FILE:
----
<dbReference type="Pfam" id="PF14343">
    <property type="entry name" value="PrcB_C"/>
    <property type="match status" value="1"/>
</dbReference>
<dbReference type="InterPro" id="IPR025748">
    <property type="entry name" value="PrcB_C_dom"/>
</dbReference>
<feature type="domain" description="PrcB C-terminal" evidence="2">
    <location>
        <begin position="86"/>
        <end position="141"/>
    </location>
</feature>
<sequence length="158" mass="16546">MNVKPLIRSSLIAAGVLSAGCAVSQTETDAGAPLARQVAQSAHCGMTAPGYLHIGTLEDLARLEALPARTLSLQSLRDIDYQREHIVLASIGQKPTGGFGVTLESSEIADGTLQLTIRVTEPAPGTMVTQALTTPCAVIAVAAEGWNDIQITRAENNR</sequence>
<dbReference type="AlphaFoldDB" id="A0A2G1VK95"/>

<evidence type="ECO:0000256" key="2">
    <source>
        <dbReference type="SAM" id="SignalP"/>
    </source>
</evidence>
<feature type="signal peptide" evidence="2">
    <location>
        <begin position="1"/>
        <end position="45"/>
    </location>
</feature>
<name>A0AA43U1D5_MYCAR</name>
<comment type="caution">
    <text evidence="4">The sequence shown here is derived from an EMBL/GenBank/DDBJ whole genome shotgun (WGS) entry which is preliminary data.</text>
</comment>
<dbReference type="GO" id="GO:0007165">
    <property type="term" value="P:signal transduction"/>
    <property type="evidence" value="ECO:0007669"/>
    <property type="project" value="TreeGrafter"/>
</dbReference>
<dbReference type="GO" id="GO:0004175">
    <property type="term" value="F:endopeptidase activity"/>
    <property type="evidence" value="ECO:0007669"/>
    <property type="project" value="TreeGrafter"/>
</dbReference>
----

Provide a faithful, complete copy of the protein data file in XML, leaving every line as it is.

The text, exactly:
<dbReference type="Pfam" id="PF14343">
    <property type="entry name" value="PrcB_C"/>
    <property type="match status" value="1"/>
</dbReference>
<dbReference type="InterPro" id="IPR025748">
    <property type="entry name" value="PrcB_C_dom"/>
</dbReference>
<feature type="domain" description="PrcB C-terminal" evidence="2">
    <location>
        <begin position="86"/>
        <end position="141"/>
    </location>
</feature>
<sequence length="158" mass="16546">MNVKPLIRSSLIAAGVLSAGCAVSQTETDAGAPLARQVAQSAHCGMTAPGYLHIGTLEDLARLEALPARTLSLQSLRDIDYQREHIVLASIGQKPTGGFGVTLESSEIADGTLQLTIRVTEPAPGTMVTQALTTPCAVIAVAAEGWNDIQITRAENNR</sequence>
<dbReference type="AlphaFoldDB" id="A0A2G1VK95"/>

<evidence type="ECO:0000256" key="2">
    <source>
        <dbReference type="SAM" id="SignalP"/>
    </source>
</evidence>
<feature type="signal peptide" evidence="2">
    <location>
        <begin position="1"/>
        <end position="45"/>
    </location>
</feature>
<name>A0AA43U1D5_MYCAR</name>
<comment type="caution">
    <text evidence="4">The sequence shown here is derived from an EMBL/GenBank/DDBJ whole genome shotgun (WGS) entry which is preliminary data.</text>
</comment>
<dbReference type="GO" id="GO:0007165">
    <property type="term" value="P:signal transduction"/>
    <property type="evidence" value="ECO:0007669"/>
    <property type="project" value="TreeGrafter"/>
</dbReference>
<dbReference type="GO" id="GO:0004175">
    <property type="term" value="F:endopeptidase activity"/>
    <property type="evidence" value="ECO:0007669"/>
    <property type="project" value="TreeGrafter"/>
</dbReference>